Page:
Bitesize has changed! We're updating subjects as fast as we can. Visit our new site to find Bitesize guides and clips - and tell us what you think!

Home > History > The 20th century > The First World War


The First World War



In some ways, humankind has never recovered from the horrors of the First World War:

  • Death and destruction:

    • Eight million soldiers died and many more were damaged physically or mentally.

    • Nine million civilians died.

    • Twelve million tons of shipping was sunk.

    • On the Western Front, the war destroyed 300,000 houses, 6,000 factories, 1,000 miles of railway and 112 coal mines.

  • People demanded a lasting peace, which would make it 'the war to end all wars' – this led to:

    • The League of Nations.

    • Remembrance Sunday, every November.

    • The British Field Marshal Douglas Haig set up the Poppy Appeal (1921).

  • Germany had not surrendered and was outraged by the terms of the Treaty [treaty: A formal agreement between two or more countries. of Versailles – this helped to cause:

    • The Second World War. Some historians suggest that there were not two world wars, but only one, with a long ceasefire in between.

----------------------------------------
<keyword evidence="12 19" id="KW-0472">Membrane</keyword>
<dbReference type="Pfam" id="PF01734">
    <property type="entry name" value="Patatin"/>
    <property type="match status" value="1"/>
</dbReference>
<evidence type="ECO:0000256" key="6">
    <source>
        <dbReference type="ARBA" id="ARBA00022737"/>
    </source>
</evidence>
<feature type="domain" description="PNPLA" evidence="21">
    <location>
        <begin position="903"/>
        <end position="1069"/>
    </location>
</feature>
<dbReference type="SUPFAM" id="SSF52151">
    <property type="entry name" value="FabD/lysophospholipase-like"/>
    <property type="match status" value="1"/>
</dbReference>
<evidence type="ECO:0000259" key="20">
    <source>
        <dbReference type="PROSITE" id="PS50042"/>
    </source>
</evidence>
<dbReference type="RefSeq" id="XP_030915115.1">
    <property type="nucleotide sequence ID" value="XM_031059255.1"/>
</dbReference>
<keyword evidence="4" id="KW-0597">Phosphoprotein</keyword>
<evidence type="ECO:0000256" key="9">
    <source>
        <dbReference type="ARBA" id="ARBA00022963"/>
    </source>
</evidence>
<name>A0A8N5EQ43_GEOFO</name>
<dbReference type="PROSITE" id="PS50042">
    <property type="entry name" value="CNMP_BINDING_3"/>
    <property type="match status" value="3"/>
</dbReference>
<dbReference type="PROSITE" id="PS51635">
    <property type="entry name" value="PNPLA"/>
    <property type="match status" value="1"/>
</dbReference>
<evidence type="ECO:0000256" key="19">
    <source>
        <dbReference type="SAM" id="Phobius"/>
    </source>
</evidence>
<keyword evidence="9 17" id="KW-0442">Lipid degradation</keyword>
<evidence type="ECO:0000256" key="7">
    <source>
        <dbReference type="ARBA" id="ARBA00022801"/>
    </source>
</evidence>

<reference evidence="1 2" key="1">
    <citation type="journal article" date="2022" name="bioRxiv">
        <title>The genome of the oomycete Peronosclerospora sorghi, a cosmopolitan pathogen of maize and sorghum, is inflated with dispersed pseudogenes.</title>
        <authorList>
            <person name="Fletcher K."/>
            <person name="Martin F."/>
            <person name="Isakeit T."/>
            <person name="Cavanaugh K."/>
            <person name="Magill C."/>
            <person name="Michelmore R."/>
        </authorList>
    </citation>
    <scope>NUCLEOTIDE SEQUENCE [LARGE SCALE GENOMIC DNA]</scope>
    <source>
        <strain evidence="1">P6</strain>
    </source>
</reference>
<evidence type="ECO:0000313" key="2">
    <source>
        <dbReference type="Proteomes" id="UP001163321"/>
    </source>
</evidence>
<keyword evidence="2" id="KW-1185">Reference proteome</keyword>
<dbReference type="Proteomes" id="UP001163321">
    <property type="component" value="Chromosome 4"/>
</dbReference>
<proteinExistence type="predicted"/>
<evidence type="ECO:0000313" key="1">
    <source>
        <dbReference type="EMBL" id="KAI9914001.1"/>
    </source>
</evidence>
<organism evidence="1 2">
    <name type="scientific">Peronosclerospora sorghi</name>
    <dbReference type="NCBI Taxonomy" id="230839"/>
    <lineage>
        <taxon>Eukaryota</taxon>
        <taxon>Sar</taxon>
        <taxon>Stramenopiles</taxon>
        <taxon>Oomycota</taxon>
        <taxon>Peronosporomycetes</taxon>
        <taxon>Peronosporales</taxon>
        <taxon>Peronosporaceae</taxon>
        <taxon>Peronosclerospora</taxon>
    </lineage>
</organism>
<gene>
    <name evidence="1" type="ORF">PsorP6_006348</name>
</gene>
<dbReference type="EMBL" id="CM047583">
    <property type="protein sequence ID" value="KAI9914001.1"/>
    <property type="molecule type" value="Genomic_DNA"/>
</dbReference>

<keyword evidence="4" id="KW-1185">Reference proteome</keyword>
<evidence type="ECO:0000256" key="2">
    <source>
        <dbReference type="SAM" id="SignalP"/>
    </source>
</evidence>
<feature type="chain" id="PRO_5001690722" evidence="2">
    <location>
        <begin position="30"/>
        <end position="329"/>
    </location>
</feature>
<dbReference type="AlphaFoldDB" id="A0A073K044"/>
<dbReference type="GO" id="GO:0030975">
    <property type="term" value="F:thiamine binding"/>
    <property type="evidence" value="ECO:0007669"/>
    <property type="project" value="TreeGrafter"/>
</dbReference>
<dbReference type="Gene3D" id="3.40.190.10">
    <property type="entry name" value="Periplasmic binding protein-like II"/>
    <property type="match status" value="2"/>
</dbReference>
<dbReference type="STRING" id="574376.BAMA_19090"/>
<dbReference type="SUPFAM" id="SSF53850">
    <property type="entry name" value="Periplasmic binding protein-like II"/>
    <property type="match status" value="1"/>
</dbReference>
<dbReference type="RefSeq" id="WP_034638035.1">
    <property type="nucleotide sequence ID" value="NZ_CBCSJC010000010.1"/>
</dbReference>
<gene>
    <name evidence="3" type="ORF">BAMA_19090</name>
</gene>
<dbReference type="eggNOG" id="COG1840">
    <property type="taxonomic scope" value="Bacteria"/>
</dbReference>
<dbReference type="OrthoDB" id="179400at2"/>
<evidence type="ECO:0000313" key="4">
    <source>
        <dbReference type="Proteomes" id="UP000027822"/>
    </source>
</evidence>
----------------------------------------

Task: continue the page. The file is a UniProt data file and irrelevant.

• The rise of Hitler to power.

  • There was a revolution in Russia which brought a Communist government to power, led by Lenin. This event changed world politics completely.

  • The War helped make Britain more democratic. There was an attitude that Britain needed to be 'a home fit for heroes'. All men and women over 21 were given the vote, and a Labour government was elected in 1924.

BBC © 2014 The BBC is not responsible for the content of external sites. Read more.

This page is best viewed in an up-to-date web browser with style sheets (CSS) enabled. While you will be able to view the content of this page in your current browser, you will not be able to get the full visual experience. Please consider upgrading your browser software or enabling style sheets (CSS) if you are able to do so.